Well it has been a while since my last post, but a lot has happened! I graduated from JMU and snagged a wonderful full-time job so needless to say I’ve been busy! But now that things are settling down and I’m getting used to my new routine, posts should be coming more regularly. But enough about me, back to the books!
Meg Cabot is the author of The Princess Diaries, the tween book series-turned hit movie, as well as a number of other young adult books. But she has also ventured into the world of adult fiction, and has had great success, especially with her Queen of Babble mini-series.
Queen of Babble follows Lizzie, a new college graduate with a degree in fashion history…well, she doesn’t exactly have her degree quite yet. There’s a technical problem standing in the way of getting her diploma, but she doesn’t dare tell her judging family this. She’ll just write her senior thesis while spending the summer in Europe with her new boyfriend, Andrew, and everything will be fine.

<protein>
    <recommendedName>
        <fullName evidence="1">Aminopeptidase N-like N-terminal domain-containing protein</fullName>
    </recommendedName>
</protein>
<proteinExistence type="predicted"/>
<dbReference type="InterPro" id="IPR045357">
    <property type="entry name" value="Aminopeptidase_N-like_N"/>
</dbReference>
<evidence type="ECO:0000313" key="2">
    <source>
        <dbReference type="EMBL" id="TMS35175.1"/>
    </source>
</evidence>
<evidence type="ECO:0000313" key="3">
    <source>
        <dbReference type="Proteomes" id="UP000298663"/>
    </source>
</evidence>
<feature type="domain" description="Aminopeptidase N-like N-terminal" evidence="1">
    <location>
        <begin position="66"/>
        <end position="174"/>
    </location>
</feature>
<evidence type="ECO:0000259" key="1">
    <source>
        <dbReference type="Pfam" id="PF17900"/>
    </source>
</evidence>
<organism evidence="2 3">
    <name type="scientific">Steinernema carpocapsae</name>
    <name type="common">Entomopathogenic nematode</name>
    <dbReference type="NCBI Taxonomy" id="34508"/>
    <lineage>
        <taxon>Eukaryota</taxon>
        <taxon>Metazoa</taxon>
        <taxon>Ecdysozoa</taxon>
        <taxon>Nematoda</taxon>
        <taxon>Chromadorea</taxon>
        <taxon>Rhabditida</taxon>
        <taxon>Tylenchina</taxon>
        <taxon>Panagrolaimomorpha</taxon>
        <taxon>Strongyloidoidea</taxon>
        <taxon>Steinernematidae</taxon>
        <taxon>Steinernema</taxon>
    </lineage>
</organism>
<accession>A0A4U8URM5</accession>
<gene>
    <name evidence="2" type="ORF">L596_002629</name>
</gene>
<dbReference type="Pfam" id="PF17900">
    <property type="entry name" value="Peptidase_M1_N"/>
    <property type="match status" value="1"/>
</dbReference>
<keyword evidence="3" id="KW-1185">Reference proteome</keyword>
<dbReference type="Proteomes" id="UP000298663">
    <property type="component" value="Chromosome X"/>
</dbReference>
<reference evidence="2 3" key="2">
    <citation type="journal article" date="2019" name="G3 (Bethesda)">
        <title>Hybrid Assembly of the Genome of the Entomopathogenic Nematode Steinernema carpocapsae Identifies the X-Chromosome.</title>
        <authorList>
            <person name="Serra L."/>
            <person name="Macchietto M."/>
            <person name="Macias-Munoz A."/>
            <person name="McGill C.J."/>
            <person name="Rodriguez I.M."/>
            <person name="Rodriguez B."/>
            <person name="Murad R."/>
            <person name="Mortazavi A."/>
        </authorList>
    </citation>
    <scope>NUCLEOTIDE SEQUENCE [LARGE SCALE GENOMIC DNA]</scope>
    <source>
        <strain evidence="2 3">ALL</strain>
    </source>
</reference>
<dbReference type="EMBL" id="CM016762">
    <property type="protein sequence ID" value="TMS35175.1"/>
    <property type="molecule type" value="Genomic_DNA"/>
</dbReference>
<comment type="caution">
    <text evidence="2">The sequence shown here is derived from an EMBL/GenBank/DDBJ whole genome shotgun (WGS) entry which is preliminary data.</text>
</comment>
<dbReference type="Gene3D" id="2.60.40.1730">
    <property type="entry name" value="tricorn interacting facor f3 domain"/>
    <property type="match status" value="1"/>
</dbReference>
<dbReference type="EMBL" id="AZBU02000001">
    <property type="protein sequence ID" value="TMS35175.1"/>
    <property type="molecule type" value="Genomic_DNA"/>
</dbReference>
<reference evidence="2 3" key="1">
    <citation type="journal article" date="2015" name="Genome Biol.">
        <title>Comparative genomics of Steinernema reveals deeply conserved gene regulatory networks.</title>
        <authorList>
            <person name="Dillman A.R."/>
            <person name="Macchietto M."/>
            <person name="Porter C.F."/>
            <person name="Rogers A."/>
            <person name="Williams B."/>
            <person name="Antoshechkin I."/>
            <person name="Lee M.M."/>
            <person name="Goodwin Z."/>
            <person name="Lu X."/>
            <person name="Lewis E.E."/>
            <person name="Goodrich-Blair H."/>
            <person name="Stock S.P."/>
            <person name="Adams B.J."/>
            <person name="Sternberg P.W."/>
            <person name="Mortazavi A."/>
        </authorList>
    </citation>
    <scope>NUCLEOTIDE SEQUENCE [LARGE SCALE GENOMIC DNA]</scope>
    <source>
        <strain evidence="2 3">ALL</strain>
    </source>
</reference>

Except Lizzie’s new beau doesn’t exactly turn out to be Prince Charming. But by the time Lizzie gets fed up enough and decides to leave him, she’s stuck in Europe with no way to get home. Lizzie’s best friend Shari just happens to be spending the summer working at a Chateau in France and encourages Lizzie to come stay with her at the mansion.
Lizzie quickly finds adventure at Chateau Mirac. Her tendency to speak without thinking, and to not know when to stop puts her in many awkward, yet humorous for the reader, situations. She finds romance with the owner’s son, Jean-Luc, but his girlfriend poses a big obstacle for their budding relationship. And when a bride who has her wedding at the chateau is on the brink of a nervous break-down, Lizzie uses her “useless” fashion history skills to turn an out-dated wedding dress into the dress of her dreams.
But when Andrew unexpectedly shows up at the Chateau, begging for Lizzie’s forgiveness, will she leave the lavish life in the French countryside to be with him once again?
Cabot’s story is a cute, quick read, and while entertaning, it is, at times, too fairy-tale-like to relate to. Cabot seems to have made the transition to adult fiction quite well, but you can still tell that she is used to writing for a younger audience.
Be sure to read her two sequels to this book, Queen of Babble in the Big City and Queen of Babble Gets Hitched.